10/12/2019 - 10/12/2019
This morning, we were super-efficient due to our preparations last night. Upon waking, I immediately made the leftover almond bread, eggs, and milk into French toast while my guy cleaned his stuff up. We ate it with the leftover fig jam and some vegetables. We released the boat and my guy drove us back while I got showered and dressed.
We had some water issues where the pressure would be ok for a few seconds and then barely a trickle would come out. I had to turn it off and repeat. I'm guessing some air got into the water lines when we were low yesterday. Still, I was able to finish showering and dressing by the time we needed to park at the Homps base.
My guy cleaned the outside of the boat while I finished the dishes, cleaned the bathrooms, and got the inside stuff packed. We could have sprung for an add-on where they take care of the cleaning (other than the dishes, which you still have to do), but we didn't mind the work. And it was kind of neat to "swab the deck" like a pirate.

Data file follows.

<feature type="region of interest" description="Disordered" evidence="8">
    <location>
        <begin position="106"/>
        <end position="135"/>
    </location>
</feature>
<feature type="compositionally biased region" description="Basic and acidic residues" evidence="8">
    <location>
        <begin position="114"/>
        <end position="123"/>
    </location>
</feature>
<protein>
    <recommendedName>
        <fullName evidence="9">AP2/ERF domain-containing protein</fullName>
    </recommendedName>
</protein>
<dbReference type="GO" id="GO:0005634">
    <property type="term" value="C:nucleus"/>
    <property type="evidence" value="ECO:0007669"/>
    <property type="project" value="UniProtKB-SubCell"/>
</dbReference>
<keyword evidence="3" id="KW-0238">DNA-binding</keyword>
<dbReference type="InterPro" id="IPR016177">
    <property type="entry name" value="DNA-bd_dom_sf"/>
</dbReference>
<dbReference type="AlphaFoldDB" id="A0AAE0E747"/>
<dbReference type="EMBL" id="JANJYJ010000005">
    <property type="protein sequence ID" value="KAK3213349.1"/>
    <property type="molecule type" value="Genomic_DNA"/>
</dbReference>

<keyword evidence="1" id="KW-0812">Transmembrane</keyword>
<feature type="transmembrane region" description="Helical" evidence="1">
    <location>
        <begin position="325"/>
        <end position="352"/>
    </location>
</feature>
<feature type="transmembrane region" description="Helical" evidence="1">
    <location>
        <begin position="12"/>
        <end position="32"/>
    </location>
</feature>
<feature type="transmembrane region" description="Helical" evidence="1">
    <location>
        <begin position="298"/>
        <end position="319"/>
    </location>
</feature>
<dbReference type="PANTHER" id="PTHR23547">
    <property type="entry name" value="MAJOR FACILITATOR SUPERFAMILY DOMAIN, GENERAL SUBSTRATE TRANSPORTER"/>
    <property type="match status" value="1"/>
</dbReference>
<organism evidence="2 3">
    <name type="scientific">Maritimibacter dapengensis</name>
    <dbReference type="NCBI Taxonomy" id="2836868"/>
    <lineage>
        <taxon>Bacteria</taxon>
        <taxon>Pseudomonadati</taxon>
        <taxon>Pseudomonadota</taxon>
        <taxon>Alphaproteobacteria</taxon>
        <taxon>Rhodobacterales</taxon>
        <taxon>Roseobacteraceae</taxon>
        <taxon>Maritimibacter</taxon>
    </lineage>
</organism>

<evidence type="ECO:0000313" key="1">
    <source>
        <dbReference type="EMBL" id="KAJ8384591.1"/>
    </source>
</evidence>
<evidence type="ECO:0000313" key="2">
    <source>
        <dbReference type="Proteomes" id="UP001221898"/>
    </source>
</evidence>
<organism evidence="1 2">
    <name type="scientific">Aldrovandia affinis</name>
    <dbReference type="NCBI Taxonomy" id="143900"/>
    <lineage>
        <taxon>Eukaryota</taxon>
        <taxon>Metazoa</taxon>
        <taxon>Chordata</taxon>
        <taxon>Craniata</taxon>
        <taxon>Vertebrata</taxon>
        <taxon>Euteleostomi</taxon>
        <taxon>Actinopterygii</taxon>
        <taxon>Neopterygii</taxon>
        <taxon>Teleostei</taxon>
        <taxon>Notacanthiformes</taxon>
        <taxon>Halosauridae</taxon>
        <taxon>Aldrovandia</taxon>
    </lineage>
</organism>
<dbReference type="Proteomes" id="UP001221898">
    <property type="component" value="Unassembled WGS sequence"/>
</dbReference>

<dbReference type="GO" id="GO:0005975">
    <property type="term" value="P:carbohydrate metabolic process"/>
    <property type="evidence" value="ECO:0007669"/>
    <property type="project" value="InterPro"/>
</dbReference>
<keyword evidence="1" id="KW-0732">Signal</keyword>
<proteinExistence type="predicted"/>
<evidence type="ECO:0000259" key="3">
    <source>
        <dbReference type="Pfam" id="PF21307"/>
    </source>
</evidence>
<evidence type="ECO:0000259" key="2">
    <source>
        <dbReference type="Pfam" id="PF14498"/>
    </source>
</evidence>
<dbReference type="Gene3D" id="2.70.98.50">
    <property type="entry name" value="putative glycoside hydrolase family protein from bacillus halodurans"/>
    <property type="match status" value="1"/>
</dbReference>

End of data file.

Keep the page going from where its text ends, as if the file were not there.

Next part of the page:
We were ready at 9, but so was everyone else, and they were in front of us in line. As the office didn't even open until 9, it seemed they didn't much care if people were exactly on time or not. The checkout was easy. They basically just see how many hours you used the engine (10 in our case) and give you some of your fuel deposit back based on what you used. Then, you're on your way.
We got back on the road. We passed a baguette vending machine at a gas station. That goes on the "only in France" list.
The drive wasn't so different from the rest of the driving we had done- lots of vineyards and farmland dotted with the occasional small town.